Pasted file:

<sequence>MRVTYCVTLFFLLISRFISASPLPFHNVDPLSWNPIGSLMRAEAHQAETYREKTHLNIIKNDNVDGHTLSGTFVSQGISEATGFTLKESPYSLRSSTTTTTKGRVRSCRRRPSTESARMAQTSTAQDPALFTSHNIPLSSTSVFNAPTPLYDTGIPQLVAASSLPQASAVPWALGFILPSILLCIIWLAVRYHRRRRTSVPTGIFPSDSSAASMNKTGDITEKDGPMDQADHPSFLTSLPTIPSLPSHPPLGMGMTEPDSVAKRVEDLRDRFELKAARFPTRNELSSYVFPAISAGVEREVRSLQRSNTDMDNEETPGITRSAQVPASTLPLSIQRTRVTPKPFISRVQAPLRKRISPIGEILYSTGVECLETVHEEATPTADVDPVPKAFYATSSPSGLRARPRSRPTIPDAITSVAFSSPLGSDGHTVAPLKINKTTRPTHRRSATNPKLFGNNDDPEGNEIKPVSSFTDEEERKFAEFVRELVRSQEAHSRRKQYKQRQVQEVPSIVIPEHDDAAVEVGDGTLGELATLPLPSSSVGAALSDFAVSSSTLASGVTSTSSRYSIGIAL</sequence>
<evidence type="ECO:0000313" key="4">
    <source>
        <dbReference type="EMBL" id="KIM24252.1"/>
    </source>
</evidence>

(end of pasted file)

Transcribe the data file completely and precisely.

<sequence>MRVTYCVTLFFLLISRFISASPLPFHNVDPLSWNPIGSLMRAEAHQAETYREKTHLNIIKNDNVDGHTLSGTFVSQGISEATGFTLKESPYSLRSSTTTTTKGRVRSCRRRPSTESARMAQTSTAQDPALFTSHNIPLSSTSVFNAPTPLYDTGIPQLVAASSLPQASAVPWALGFILPSILLCIIWLAVRYHRRRRTSVPTGIFPSDSSAASMNKTGDITEKDGPMDQADHPSFLTSLPTIPSLPSHPPLGMGMTEPDSVAKRVEDLRDRFELKAARFPTRNELSSYVFPAISAGVEREVRSLQRSNTDMDNEETPGITRSAQVPASTLPLSIQRTRVTPKPFISRVQAPLRKRISPIGEILYSTGVECLETVHEEATPTADVDPVPKAFYATSSPSGLRARPRSRPTIPDAITSVAFSSPLGSDGHTVAPLKINKTTRPTHRRSATNPKLFGNNDDPEGNEIKPVSSFTDEEERKFAEFVRELVRSQEAHSRRKQYKQRQVQEVPSIVIPEHDDAAVEVGDGTLGELATLPLPSSSVGAALSDFAVSSSTLASGVTSTSSRYSIGIAL</sequence>
<evidence type="ECO:0000313" key="4">
    <source>
        <dbReference type="EMBL" id="KIM24252.1"/>
    </source>
</evidence>